<md:RequestedAttribute FriendlyName="Full name" Name="name" NameFormat="urn:oasis:names:tc:SAML:2.0:attrname-format:basic" isRequired="false"/>
<md:RequestedAttribute FriendlyName="Given name" Name="first_name" NameFormat="urn:oasis:names:tc:SAML:2.0:attrname-format:basic" isRequired="false"/>
<md:RequestedAttribute FriendlyName="Family name" Name="last_name" NameFormat="urn:oasis:names:tc:SAML:2.0:attrname-format:basic" isRequired="false"/>

Put that XML in a file called gitlab_sp.xml and store it in the /etc/cas/saml folder along with your SAML IDP metadata (because the folder is already there).

Add the following entry to cas.properties in your overlay:


That property relies on some built-in support CAS has for Gitlab as a service provider and it requires the cas-server-support-saml-sp-integrations module already added to build.gradle which also supports many other applications.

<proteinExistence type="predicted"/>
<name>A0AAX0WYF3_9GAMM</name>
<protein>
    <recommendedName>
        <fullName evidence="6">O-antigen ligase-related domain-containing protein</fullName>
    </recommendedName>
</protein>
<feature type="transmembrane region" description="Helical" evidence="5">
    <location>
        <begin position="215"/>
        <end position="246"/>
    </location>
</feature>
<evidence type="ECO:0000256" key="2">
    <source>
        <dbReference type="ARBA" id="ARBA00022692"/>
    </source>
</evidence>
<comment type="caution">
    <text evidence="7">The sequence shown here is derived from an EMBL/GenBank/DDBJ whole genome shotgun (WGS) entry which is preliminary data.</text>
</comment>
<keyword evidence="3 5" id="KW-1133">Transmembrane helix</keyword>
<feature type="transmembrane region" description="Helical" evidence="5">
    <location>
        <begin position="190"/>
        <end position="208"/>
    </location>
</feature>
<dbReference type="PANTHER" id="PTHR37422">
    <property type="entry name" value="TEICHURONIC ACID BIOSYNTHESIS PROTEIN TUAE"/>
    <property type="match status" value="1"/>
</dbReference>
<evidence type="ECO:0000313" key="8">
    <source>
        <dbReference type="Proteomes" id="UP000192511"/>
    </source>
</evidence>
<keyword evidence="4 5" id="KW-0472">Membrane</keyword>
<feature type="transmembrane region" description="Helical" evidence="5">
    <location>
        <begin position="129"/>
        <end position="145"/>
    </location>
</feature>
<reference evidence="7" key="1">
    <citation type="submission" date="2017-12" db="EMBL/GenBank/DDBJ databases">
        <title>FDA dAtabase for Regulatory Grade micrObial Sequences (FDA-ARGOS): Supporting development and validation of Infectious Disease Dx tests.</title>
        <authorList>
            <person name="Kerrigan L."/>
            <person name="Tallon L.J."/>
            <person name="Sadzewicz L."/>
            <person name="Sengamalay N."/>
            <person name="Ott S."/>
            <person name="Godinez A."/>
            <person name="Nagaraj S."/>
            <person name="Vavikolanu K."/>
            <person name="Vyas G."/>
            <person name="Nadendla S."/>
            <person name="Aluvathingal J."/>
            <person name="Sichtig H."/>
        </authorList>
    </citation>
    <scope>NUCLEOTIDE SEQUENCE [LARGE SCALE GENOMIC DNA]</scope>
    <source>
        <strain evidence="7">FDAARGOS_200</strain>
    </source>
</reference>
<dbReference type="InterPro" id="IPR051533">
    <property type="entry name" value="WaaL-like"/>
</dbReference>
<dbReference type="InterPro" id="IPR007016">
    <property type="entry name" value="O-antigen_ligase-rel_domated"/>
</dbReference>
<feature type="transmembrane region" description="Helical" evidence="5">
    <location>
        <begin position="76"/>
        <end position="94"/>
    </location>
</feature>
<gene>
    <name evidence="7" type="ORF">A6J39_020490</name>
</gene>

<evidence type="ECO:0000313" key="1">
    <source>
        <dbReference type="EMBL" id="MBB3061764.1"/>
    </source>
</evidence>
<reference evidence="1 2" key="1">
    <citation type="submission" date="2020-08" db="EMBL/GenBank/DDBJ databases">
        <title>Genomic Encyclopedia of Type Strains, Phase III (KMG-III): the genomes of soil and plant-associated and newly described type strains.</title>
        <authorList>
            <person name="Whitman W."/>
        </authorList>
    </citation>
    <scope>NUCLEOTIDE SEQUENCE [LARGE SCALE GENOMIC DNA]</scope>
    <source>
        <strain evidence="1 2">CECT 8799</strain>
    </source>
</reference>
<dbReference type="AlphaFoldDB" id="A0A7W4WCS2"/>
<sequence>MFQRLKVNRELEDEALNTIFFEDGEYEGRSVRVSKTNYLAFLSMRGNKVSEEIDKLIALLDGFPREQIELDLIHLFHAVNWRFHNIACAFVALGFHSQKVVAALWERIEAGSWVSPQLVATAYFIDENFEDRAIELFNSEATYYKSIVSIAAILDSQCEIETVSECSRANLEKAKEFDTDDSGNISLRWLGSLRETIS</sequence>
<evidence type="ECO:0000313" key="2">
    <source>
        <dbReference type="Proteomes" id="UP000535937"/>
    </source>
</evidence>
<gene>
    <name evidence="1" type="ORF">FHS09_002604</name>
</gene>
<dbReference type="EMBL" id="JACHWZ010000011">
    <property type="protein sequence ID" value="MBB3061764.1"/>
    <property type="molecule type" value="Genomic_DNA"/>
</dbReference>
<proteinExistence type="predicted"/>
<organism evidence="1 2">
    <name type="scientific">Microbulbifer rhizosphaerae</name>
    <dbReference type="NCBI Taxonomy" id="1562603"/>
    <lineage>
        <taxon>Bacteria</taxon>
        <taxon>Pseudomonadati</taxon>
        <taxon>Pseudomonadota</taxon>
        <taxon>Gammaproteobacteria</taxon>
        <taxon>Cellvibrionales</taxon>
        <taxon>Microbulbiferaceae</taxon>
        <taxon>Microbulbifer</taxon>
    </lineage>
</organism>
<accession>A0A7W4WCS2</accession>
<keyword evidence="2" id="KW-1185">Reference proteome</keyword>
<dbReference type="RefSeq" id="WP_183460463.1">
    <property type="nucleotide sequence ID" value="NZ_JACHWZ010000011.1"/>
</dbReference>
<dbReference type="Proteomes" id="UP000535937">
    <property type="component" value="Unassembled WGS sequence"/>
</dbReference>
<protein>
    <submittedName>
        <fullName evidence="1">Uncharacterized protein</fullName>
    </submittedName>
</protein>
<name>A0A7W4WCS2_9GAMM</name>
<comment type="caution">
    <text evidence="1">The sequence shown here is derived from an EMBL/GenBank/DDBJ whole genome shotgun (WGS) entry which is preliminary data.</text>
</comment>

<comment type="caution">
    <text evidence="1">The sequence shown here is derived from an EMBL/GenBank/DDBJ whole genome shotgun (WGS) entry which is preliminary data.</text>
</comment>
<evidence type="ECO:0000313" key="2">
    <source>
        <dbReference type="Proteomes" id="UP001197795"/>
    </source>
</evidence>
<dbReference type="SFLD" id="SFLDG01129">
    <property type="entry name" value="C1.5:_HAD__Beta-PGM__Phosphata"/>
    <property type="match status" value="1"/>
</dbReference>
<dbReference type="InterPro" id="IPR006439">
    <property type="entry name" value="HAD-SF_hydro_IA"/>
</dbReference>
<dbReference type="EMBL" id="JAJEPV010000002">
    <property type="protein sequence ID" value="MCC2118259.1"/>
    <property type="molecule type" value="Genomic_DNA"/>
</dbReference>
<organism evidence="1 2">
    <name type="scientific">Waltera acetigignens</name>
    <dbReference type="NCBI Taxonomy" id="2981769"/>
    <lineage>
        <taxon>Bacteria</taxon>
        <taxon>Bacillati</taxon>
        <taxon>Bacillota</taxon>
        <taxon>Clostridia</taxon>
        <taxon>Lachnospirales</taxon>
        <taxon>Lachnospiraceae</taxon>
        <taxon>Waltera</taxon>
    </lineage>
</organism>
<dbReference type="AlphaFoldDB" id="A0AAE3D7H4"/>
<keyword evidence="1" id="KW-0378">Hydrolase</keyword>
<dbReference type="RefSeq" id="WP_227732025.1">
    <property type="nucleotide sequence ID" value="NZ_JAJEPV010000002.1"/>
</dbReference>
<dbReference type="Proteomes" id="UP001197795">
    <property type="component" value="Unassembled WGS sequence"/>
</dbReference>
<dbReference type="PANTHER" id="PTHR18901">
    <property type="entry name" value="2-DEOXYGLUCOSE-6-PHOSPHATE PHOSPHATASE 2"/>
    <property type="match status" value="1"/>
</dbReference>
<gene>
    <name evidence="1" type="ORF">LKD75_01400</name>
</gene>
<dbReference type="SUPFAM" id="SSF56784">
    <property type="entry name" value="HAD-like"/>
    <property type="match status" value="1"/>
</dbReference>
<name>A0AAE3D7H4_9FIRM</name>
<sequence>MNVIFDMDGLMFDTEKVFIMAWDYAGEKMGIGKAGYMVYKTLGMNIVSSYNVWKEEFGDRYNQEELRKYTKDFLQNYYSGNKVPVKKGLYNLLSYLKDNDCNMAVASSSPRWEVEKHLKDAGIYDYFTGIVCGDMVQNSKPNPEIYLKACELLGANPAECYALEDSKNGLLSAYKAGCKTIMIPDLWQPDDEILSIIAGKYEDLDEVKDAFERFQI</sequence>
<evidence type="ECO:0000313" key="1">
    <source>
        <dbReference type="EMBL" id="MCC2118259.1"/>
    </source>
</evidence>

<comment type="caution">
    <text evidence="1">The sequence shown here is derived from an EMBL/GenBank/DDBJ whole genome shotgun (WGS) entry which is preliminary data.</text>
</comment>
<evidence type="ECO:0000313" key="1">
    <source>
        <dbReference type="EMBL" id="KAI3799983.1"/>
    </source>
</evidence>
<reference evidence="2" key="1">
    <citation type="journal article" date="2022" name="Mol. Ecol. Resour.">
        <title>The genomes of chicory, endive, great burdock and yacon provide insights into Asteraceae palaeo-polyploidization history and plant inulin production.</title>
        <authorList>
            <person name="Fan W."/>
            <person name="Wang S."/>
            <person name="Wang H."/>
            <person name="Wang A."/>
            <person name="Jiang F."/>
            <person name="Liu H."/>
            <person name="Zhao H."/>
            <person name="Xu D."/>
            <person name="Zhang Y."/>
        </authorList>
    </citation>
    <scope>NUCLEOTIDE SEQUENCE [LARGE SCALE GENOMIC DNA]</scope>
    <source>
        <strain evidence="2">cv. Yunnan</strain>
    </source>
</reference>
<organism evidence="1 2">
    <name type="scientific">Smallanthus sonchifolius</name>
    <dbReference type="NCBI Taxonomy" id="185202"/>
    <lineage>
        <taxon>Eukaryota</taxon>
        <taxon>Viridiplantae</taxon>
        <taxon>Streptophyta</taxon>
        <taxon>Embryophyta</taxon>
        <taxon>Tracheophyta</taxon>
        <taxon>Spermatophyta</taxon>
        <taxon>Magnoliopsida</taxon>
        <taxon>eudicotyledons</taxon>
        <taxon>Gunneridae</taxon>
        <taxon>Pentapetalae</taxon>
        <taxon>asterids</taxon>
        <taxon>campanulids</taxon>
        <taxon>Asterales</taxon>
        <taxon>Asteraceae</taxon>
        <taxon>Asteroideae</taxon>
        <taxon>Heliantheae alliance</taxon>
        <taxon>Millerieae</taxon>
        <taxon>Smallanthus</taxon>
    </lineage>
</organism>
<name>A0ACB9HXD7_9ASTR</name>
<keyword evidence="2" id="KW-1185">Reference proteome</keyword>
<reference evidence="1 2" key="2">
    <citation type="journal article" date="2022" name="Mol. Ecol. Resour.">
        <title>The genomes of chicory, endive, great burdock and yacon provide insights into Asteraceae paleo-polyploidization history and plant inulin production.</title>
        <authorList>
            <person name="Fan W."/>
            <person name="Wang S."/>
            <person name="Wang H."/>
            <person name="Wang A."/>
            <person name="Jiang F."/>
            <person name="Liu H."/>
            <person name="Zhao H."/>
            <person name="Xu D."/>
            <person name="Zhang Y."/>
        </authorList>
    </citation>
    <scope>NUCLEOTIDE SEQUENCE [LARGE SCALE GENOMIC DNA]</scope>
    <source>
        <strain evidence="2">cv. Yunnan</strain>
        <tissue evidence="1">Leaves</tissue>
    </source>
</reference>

Copy the configuration and re-start CAS to get it to pick up the change:

gradlew copyCasConfiguration
gradlew run

When CAS starts up it will use information in the service provider metadata to generate a CAS service definition for Gitlab in the JSON service provider repository located at /etc/cas/services.

During the course of the Gitlab/CAS/SAML login progress, CAS will make an HTTPS callback through HAProxy and it will do so through https://example.org/. The java that is running CAS will need to trust the certificate that HAProxy is using. From the haproxy folder containing the example.org.crt file, run the following (Must be run as administrator on Windows, assuming JAVA_HOME set to the same Java 11 that CAS is using.):